A blog for (semi) athletic middle-aged men (and women) holding on to (the last vestiges of) their youth
by training for and competing in running, cycling, swimming and triathlon events!

Sunday, July 27, 2014

No Motivation to Workout? Me, Neither!

Where do you find motivation?
I need a goal. It's a beautiful summer morning in Colorado and I can't get motivated to walk, run, hike, or even bike this morning. I'm definitely going to get out and do something. It's just too nice a day to sit inside. But what happens when the weather starts to turn colder and the days are shorter and I'm still suffering from lack of motivation? It's too easy to fall out of a good exercise regimen (here are some good tips for staying motivated to workout from AskMen.com).

motivation
What are your goals?
What I need is to set a goal. What works for me is to sign up for an event and pay the registration fee. The question is, which event? Should I take on my first tri since 2011? That would force me into the pool when I'd rather take advantage of this weather. Tackle my first full marathon? I'm hesitant to sign up for one when I don't know if my "hot foot" issues on my left foot will flare up until I start running more. I've never done one of the Tough Mudder type adventure races. My 6'4", 220 lb. frame and lack of upper body strength make pulling myself over walls nearly impossible!

Tim Brown, on the first day of his first Ride The Rockies
Photo credit: Joe Murphy, The Denver Post

What is your excuse?
Sounds like a lot of excuses, doesn't it? Yeah, that's what happens when you have no motivation. There'd be times riding up a nasty climb or into a headwind on Ride the Rockies when I'd want to quit and I'd come across one of the many riders living with missing limbs, paralyzed from the waist down, many from injuries suffered defending our freedom, and I'd feel stupid. I came across Tom Brown, a triple amputee, several times on the ride this year.

Help me out here. What motivates you? What events do you have coming up this fall?

Ride on!

Daren

Saturday, July 19, 2014

Five Tips for Surviving Multiple Day Cycling Events and Century Rides

After surviving the longest Ride the Rockies in history in 2013 and toughest day ever on Ride the Rockies in 2014, I've learned a few lessons (the hard way) about how to survive long-mileage and multiple day rides. Actually, I've compiled these tips over the years, having finished eight RTRs and ten Bike MS rides (2-day, 150 miles) since I began long distance cycling in 2000.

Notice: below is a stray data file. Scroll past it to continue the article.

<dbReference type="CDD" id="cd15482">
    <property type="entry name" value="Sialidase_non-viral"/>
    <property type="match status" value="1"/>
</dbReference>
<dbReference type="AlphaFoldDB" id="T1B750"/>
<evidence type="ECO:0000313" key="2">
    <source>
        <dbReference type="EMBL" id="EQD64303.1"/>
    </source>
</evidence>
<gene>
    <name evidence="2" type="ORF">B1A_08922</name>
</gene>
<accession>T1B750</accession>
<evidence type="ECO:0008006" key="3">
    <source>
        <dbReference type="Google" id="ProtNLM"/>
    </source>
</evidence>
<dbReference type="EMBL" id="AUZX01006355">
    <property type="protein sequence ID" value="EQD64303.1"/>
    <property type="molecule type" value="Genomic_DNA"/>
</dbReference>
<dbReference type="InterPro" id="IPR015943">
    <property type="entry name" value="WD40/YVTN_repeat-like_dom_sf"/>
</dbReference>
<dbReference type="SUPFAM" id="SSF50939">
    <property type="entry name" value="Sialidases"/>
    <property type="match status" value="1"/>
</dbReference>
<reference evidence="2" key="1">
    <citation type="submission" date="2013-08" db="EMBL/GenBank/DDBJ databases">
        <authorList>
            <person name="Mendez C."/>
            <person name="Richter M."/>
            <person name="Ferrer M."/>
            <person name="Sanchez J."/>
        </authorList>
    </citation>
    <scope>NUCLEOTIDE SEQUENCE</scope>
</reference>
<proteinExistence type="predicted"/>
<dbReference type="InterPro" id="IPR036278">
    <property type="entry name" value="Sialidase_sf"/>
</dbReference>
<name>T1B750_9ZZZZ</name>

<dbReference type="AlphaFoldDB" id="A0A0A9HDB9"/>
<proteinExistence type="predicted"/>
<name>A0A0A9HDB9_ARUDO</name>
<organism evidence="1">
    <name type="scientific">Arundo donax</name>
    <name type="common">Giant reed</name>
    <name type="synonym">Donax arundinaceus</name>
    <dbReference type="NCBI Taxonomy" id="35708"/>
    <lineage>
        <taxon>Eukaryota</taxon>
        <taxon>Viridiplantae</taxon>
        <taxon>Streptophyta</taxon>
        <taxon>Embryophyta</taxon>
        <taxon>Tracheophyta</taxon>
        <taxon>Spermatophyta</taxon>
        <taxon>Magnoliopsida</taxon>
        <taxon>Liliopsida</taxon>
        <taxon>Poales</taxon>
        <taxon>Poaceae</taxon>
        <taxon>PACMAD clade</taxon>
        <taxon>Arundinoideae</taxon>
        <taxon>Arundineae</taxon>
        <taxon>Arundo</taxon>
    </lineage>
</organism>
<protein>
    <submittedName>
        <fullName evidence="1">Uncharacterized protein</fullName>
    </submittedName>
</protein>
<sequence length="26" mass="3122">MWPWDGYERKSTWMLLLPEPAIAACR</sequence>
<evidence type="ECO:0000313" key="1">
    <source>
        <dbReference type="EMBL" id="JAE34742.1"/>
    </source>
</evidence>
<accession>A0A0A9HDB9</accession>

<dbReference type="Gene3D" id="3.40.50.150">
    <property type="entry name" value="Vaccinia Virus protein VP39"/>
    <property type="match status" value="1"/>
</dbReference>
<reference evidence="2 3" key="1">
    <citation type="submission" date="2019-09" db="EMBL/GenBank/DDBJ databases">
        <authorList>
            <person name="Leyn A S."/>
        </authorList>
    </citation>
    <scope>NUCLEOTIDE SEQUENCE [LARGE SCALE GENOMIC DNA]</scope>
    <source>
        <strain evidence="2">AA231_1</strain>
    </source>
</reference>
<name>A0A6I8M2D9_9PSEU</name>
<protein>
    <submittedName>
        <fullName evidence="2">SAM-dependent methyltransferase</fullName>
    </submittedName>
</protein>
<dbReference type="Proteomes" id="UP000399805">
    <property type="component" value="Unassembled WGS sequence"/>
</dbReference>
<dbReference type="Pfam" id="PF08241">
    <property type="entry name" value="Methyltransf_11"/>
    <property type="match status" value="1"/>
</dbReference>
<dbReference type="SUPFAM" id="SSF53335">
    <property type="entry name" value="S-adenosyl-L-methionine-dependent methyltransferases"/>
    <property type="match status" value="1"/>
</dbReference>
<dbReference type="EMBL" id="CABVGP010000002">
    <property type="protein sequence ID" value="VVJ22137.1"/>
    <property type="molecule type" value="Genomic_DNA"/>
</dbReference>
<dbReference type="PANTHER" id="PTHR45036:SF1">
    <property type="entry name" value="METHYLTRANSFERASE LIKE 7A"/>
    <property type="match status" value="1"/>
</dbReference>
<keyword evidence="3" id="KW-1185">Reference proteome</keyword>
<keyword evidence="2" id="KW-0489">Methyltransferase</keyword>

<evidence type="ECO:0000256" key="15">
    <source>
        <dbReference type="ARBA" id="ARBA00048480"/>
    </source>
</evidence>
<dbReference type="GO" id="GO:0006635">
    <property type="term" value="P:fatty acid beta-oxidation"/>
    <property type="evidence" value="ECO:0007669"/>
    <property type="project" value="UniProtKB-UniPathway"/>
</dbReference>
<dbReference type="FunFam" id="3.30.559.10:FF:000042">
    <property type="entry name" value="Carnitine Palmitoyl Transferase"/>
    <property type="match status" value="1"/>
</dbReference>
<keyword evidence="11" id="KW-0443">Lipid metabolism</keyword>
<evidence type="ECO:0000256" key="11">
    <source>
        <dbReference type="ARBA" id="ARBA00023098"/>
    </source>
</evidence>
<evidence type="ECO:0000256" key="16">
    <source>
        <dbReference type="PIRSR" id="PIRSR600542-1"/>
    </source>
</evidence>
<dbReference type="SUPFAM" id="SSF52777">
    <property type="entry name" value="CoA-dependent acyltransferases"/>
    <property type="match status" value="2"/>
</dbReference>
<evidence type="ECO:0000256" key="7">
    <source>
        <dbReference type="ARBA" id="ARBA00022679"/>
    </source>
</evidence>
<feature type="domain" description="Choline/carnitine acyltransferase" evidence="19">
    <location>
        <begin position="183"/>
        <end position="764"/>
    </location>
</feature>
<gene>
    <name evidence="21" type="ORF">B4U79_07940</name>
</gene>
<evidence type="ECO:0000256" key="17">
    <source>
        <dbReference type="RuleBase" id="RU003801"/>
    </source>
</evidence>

Ride the Rockies 2014 was easily the most challenging of the eight I have completed, with over 30,000 ft. of elevation gain!

Participating in long-distance and multiple day rides requires a significant amount of training (this article has some great training tips for multi-day rides) to avoid suffering during the ride. Don't get me wrong, you can do long distance rides without a significant amount of training. I know a lot of people who do but most of them suffer the consequences, including more time on the bike each day and the resulting aches and pains that go with it!

Ride the Rockies 2013 became the longest in history when a reroute due to wildfires added 33 miles to the route.
Regardless of your training level, these five tips will help you survive your first century ride, multi-day charity ride or a week-long bike tour like Ride the Rockies:

1) Stretch Before You Get Sore/Tight -- Whether you believe in stretching before, during or after a workout (my brother is into dynamic stretching), one thing is clear: once you start to develop tightness/soreness it is hard to recover on a long distance or multi-day ride. By Day Three that little twinge had become a sharp-stabbing pain like a dagger being thrust under my right shoulder blade. The tightness in my right should eventually migrated to my lower back and right hip, running down my IT band to my knee (I must have been overcompensating on my right side). At times I was forced to get off the bike and stretch every 5-10 miles (even less when climbing) to relieve the pain.

2) Apply Chamois Butter Before You Start Chafing -- Speaking or pain, one of the most common questions I get after the ride is "does your butt hurt"? Seems like kind of a personal question but most people find it hard to fathom sitting on a small, hard bike saddle for hours and days on end (literally). No matter how much riding you do before the big event this can become a problem. They actually make a special product called Chamois Butt'r designed to prevent chafing and soreness. This year I finally got smart and applied it on the first day rather than waiting until saddle sores began to appear and I avoided them altogether. This tip also applies to sunscreen and lip balm. Just be sure to double check which tube you grab before applying (yes, I know someone who applied butt butter on their face as sunscreen).

3) Drink Before You Feel Thirsty -- I learned this lesson on my first Ride the Rockies when I ended up in the ER in Leadville, Colorado suffering from altitude sickness! Hydration is critical on long rides, especially when riding at altitude. I was able to stay hydrated for most of the ride this year. I did feel a little parched one day but recognized the tell-tale signs (I know I am getting dehydrated when I have difficulty swallowing while riding) and increased my water intake and it never became an issue.